Okay, I just had the most incredible, wonderful, convenient, AMERICAN experience in all of my six years in Israel!!
The new gas station that I've been salivating over has FINALLY OPENED!!
So I have to share this experience just to show how my perspective has changed over the last six years. Or whatever reason you prefer. Okay, here goes.
But really quick - can you see that annoyed expression on David's face? I bet he was wondering if he should have me evaluated for taking a picture of my car at the gas station pump. Well maybe he should. But seriously, can you get over that crazy damaged front bumper? I have just three words: ALL HIS FAULT! But that's a post for another time.
Let's get back to my gas station celebration.
First, this little slice of paradise is situated right next to a very convenient back road with no major traffic and no traffic jams. It's incredibly easy to drive in to the station, and the pumps are situated at a 45 degree angle, so you can drive up without having to make any sharp turns. It's well-lit and very spacious.
But if that weren't enough, here's the kicker: the machine TOOK MY CREDIT CARD!!!
DO YOU UNDERSTAND?!?!?!?!?!
Yes, it's midnight and my brain is clogged with this sinus infection that I've had for a week, so I can't think properly, and I may be starting to hallucinate. I keep seeing rugelach everywhere.
BUT DO YOU UNDERSTAND?? I'll explain. See, the other gas station, or ANY gas station in Israel either doesn't take my credit card because it's an American-based AMEX, or I have to walk into the "convenience" store to pay for the gas after I filled up the tank.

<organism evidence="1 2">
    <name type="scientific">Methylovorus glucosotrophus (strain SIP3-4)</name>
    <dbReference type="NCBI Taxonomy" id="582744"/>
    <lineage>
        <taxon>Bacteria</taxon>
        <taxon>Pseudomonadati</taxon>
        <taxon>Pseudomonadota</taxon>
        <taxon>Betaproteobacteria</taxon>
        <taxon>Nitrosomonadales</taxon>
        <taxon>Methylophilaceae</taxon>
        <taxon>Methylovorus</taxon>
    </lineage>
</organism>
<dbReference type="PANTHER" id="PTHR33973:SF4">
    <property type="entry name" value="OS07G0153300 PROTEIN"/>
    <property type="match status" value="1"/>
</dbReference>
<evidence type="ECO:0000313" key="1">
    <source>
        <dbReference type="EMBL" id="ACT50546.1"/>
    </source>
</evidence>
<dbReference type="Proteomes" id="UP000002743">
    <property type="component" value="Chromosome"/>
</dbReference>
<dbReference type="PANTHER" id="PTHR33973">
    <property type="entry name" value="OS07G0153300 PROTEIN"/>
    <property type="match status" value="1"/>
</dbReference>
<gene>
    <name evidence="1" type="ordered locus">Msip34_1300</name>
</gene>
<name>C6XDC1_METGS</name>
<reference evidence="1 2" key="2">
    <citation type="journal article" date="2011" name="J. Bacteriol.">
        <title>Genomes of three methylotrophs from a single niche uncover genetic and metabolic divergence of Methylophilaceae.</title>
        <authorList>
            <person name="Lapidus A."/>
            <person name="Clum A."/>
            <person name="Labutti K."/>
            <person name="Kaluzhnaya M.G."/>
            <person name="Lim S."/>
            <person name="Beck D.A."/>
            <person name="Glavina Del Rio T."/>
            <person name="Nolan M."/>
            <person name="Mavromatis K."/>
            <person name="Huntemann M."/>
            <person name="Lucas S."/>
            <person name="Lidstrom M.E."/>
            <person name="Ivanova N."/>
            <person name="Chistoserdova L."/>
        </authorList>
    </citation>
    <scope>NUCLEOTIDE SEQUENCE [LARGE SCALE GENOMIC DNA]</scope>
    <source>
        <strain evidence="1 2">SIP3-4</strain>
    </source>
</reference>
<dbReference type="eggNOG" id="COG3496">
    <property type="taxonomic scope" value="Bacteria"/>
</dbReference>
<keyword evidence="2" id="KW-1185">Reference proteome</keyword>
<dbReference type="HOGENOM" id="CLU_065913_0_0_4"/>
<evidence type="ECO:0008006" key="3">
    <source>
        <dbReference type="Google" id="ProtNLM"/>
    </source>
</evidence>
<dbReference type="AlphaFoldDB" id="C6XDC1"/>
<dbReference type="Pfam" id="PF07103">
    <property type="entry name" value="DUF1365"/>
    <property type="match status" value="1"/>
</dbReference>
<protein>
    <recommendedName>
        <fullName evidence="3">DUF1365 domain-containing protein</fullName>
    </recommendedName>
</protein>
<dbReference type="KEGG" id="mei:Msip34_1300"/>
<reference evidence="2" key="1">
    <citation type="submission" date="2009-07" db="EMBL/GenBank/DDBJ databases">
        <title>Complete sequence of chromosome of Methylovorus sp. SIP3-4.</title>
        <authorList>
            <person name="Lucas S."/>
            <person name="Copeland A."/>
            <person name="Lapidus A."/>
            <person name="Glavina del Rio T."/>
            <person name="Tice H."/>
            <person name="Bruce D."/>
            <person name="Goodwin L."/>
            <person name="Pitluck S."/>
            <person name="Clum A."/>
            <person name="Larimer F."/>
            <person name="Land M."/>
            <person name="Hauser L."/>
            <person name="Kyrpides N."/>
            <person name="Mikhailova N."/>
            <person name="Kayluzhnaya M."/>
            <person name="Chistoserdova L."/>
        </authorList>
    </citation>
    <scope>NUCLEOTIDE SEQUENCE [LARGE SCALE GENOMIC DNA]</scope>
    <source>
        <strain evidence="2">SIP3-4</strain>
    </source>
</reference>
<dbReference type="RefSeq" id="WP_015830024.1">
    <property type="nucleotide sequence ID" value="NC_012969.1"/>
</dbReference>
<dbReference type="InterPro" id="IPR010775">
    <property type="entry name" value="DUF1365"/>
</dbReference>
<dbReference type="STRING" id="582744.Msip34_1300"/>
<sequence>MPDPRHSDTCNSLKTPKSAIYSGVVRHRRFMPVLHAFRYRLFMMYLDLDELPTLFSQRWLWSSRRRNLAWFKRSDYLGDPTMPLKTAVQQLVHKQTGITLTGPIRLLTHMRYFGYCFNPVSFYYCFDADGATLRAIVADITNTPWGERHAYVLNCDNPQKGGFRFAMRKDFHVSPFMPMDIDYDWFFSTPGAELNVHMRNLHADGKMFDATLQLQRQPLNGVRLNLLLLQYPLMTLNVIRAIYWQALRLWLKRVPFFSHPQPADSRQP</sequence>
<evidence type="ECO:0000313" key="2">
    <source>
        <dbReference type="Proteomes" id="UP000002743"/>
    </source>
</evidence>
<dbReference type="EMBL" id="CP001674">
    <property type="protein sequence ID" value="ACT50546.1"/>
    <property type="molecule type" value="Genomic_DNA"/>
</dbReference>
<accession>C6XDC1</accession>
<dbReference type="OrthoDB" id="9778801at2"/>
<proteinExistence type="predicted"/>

Do you realize how much time that adds to the whole gas station getting gas thing? It's super annoying, especially when I have to wait almost 10 minutes in line, then fight with people who are looking for me so they can yell at me why I left my car at the pump while I did something so inconsiderate as to go in and PAY FOR MY GAS. So I had to yell back at the guy that there is no place to park my car, so what exactly am I supposed to do with it?
He backed off because I bared my fangs at him, and also I think my ghetto chain necklace might have scared him a little.
Oh, and there are other gas stations that won't let you put in more than 200 shekel at a time. At another gas station I used a few times, I kept having to go back inside and tell them to add another 200, and then go inside a third time to actually pay! Does any of this make any sense?
But here, in this gas station, the most unbelievable thing happened!
I put in my credit card, hoping against hope that some miracle would happen, and BINGO! It accepted my card on the spot! I honestly felt like I had won the jackpot at the slot machine on the cruise that I'm hallucinating that I'm on right now.
I feel like the world is tilting, so I must be riding the soft waves on a Mediterranean cruise. Where's my midnight buffet? I actually do hear music outside because everyone's doing their Simcha Beit Hashoeva, which I really don't feel like explaining right now. Look it up. Fun stuff, yo.
I'm telling you, it was a surreal experience. Then as I was leaving I slowed down to admire the DRIVE-THRU CAR WASH that I'm going crazy to DRIVE THRU. I can't wait. Serious.ly Seriously. For real. Rizzle.